A prominent broadcaster covering public reaction to a large-scale government security crackdown in the commercial district of the capital, Mogadishu, was raided four times over the weekend by Somali government troops, according to news reports and the National Union of Somali Journalists.
In four separate raids since Friday, troops searched the offices of Radio Shabelle, a leading independent station, according to the same sources. Troops searched for weapons, threatened staff at gunpoint, and disrupted live broadcasts, but the searches did not yield any weapons, journalists at the station told CPJ. Last month, authorities confiscated guns carried by the station's security personnel after conducting a search, according to CPJ research.
The station had aired recent interviews in which merchants and local residents alleged abuses by joint Somali-Ethiopian military forces in and around Mogadishu's main Bakara market, local journalists told CPJ. Authorities launched a massive security sweep of the market last week in response to a spate of deadly attacks in the area, according to news reports.
Thousands of people have been killed or wounded in grenade attacks and roadside blasts set off by armed groups, and in counter-attacks by security forces since Ethiopian-backed Somali forces ousted an Islamist group from control of Mogadishu late last year. Battles in Mogadishu between March 12 and April 26 alone killed at least 1,670 people, The Associated Press reported.
"The repeated raids on the premises of Radio Shabelle and the death threats against its staff are in direct response to its independent coverage of the volatile situation in Mogadishu," said CPJ Executive Director Joel Simon. "The Somali transitional government must restrain its security forces and stop harassing the radio station immediately."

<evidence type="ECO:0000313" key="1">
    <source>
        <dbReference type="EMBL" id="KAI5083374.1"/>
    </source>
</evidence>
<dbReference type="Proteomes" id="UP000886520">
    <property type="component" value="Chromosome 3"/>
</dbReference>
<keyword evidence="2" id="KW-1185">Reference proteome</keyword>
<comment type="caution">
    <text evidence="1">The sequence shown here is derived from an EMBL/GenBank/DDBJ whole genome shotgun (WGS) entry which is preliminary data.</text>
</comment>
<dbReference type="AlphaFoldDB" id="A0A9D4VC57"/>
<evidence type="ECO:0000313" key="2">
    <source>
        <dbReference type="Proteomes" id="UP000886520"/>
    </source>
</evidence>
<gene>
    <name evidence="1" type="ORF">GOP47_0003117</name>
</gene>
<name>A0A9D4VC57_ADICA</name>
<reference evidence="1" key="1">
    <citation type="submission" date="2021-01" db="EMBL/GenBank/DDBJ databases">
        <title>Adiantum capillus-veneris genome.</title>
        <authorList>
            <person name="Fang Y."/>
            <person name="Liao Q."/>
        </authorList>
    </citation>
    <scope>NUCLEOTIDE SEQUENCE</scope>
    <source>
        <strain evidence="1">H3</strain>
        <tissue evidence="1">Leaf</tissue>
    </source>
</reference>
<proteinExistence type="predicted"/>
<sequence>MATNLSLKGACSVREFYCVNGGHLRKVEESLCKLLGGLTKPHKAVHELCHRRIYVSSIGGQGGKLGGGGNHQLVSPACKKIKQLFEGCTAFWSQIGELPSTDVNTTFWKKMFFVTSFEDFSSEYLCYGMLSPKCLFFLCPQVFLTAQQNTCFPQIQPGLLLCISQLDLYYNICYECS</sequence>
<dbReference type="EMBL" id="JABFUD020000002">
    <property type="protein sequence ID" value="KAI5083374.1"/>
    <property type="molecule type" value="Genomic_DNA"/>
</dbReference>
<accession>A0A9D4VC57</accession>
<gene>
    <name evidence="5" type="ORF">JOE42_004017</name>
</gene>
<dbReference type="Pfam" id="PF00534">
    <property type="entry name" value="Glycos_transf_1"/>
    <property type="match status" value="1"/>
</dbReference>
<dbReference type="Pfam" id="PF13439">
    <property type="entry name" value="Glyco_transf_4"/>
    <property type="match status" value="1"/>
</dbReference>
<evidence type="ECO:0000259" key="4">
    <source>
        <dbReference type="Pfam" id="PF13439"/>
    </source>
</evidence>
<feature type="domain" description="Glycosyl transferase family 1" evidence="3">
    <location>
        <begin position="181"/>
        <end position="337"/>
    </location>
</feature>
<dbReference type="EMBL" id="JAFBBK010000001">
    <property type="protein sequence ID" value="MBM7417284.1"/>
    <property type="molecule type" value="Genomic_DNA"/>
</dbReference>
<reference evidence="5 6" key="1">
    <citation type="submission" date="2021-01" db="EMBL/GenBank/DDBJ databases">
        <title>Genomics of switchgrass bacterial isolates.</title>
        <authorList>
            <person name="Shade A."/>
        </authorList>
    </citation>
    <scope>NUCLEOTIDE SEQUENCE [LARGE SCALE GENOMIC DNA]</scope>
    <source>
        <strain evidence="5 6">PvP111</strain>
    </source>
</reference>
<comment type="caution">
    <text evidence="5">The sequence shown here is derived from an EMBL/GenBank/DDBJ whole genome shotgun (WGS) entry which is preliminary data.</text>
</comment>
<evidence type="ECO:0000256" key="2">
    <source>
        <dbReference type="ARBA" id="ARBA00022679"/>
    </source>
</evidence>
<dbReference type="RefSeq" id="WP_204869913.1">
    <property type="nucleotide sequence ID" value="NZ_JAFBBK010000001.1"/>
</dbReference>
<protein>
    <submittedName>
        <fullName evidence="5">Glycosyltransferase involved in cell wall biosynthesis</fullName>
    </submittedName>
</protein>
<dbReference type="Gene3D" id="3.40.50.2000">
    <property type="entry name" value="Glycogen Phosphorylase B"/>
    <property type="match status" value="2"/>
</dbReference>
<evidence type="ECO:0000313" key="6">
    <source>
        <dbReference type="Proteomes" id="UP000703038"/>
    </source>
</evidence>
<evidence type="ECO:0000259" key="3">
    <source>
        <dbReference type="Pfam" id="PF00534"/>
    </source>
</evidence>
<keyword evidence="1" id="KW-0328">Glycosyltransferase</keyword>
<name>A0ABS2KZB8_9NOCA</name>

The station was first raided on Friday afternoon when about eight soldiers entered the studios, interrupting a live broadcast from newscaster Abdinur Mohammed Kadie, according to sources at the station who asked not to be identified for fear of retribution. Soldiers searched the station room to room, threatening to kill staff, including sports producer Abdi Rashid Abdi Ahmad, if any weapons were found. They also detained a staff security guard for an hour.
Separate groups of soldiers respectively returned on Friday evening, Sunday morning, and Sunday afternoon, forcing staff out of the studios and conducting more searches, the sources said.
It was the fourth time this year Radio Shabelle had been harassed, according to CPJ research. Last month, the station's coverage of another government security crackdown led authorities to shutter the station for four days on accusations of fomenting unrest.
Somalia has had no effective central government since the fall of dictator Siad Barre in 1991. Rival Somali factions are scheduled to participate in a key reconciliation conference next week, according to news reports.